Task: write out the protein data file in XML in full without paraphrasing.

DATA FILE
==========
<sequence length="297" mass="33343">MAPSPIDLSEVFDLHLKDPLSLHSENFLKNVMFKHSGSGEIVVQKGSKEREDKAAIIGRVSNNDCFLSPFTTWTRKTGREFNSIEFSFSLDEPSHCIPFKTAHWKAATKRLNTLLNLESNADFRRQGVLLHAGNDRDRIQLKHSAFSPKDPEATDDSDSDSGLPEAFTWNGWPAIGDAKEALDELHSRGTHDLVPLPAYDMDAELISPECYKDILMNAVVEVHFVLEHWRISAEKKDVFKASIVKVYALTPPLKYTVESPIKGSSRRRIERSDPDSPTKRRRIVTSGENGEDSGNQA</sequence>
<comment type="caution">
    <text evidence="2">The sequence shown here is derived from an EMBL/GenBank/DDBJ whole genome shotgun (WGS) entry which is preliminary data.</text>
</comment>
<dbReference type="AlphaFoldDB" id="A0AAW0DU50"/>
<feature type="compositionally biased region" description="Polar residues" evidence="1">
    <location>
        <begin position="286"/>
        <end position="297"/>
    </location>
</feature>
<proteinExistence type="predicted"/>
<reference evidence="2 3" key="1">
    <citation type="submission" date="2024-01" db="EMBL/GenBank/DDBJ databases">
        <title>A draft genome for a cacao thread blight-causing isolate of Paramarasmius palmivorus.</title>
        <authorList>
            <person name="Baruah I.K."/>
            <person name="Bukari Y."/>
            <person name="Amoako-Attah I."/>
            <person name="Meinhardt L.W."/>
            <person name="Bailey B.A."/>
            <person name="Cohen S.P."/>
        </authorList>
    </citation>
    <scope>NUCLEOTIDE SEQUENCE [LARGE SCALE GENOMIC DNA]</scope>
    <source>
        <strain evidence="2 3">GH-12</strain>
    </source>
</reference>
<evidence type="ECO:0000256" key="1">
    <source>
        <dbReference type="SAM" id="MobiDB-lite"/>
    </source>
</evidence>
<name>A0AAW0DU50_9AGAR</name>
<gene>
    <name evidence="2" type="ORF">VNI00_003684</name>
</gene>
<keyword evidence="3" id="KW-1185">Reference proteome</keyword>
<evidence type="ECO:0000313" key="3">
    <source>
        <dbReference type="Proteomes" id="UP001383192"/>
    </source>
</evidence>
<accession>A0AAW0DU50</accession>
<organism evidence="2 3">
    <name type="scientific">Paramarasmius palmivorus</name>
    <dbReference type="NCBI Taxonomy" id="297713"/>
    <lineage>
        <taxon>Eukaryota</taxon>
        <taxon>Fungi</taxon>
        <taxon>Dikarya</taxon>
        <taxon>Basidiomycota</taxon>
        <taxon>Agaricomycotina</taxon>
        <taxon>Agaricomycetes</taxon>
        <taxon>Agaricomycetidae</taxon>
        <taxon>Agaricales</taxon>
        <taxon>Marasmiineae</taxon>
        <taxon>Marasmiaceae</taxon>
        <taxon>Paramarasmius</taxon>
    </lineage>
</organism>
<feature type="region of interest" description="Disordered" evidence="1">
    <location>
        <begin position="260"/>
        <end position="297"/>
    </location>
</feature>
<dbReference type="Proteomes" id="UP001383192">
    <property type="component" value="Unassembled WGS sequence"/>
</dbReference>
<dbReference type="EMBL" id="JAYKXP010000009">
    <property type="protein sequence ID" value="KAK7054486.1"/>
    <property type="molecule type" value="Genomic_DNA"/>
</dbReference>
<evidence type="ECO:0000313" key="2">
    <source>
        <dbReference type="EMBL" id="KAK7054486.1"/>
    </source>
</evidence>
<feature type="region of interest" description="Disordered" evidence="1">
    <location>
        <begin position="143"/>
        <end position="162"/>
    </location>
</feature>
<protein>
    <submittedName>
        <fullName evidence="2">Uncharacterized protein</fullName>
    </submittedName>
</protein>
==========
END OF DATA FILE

<sequence length="297" mass="33343">MAPSPIDLSEVFDLHLKDPLSLHSENFLKNVMFKHSGSGEIVVQKGSKEREDKAAIIGRVSNNDCFLSPFTTWTRKTGREFNSIEFSFSLDEPSHCIPFKTAHWKAATKRLNTLLNLESNADFRRQGVLLHAGNDRDRIQLKHSAFSPKDPEATDDSDSDSGLPEAFTWNGWPAIGDAKEALDELHSRGTHDLVPLPAYDMDAELISPECYKDILMNAVVEVHFVLEHWRISAEKKDVFKASIVKVYALTPPLKYTVESPIKGSSRRRIERSDPDSPTKRRRIVTSGENGEDSGNQA</sequence>
<comment type="caution">
    <text evidence="2">The sequence shown here is derived from an EMBL/GenBank/DDBJ whole genome shotgun (WGS) entry which is preliminary data.</text>
</comment>
<dbReference type="AlphaFoldDB" id="A0AAW0DU50"/>
<feature type="compositionally biased region" description="Polar residues" evidence="1">
    <location>
        <begin position="286"/>
        <end position="297"/>
    </location>
</feature>
<proteinExistence type="predicted"/>
<reference evidence="2 3" key="1">
    <citation type="submission" date="2024-01" db="EMBL/GenBank/DDBJ databases">
        <title>A draft genome for a cacao thread blight-causing isolate of Paramarasmius palmivorus.</title>
        <authorList>
            <person name="Baruah I.K."/>
            <person name="Bukari Y."/>
            <person name="Amoako-Attah I."/>
            <person name="Meinhardt L.W."/>
            <person name="Bailey B.A."/>
            <person name="Cohen S.P."/>
        </authorList>
    </citation>
    <scope>NUCLEOTIDE SEQUENCE [LARGE SCALE GENOMIC DNA]</scope>
    <source>
        <strain evidence="2 3">GH-12</strain>
    </source>
</reference>
<evidence type="ECO:0000256" key="1">
    <source>
        <dbReference type="SAM" id="MobiDB-lite"/>
    </source>
</evidence>
<name>A0AAW0DU50_9AGAR</name>
<gene>
    <name evidence="2" type="ORF">VNI00_003684</name>
</gene>
<keyword evidence="3" id="KW-1185">Reference proteome</keyword>
<evidence type="ECO:0000313" key="3">
    <source>
        <dbReference type="Proteomes" id="UP001383192"/>
    </source>
</evidence>
<accession>A0AAW0DU50</accession>
<organism evidence="2 3">
    <name type="scientific">Paramarasmius palmivorus</name>
    <dbReference type="NCBI Taxonomy" id="297713"/>
    <lineage>
        <taxon>Eukaryota</taxon>
        <taxon>Fungi</taxon>
        <taxon>Dikarya</taxon>
        <taxon>Basidiomycota</taxon>
        <taxon>Agaricomycotina</taxon>
        <taxon>Agaricomycetes</taxon>
        <taxon>Agaricomycetidae</taxon>
        <taxon>Agaricales</taxon>
        <taxon>Marasmiineae</taxon>
        <taxon>Marasmiaceae</taxon>
        <taxon>Paramarasmius</taxon>
    </lineage>
</organism>
<feature type="region of interest" description="Disordered" evidence="1">
    <location>
        <begin position="260"/>
        <end position="297"/>
    </location>
</feature>
<dbReference type="Proteomes" id="UP001383192">
    <property type="component" value="Unassembled WGS sequence"/>
</dbReference>
<dbReference type="EMBL" id="JAYKXP010000009">
    <property type="protein sequence ID" value="KAK7054486.1"/>
    <property type="molecule type" value="Genomic_DNA"/>
</dbReference>
<evidence type="ECO:0000313" key="2">
    <source>
        <dbReference type="EMBL" id="KAK7054486.1"/>
    </source>
</evidence>
<feature type="region of interest" description="Disordered" evidence="1">
    <location>
        <begin position="143"/>
        <end position="162"/>
    </location>
</feature>
<protein>
    <submittedName>
        <fullName evidence="2">Uncharacterized protein</fullName>
    </submittedName>
</protein>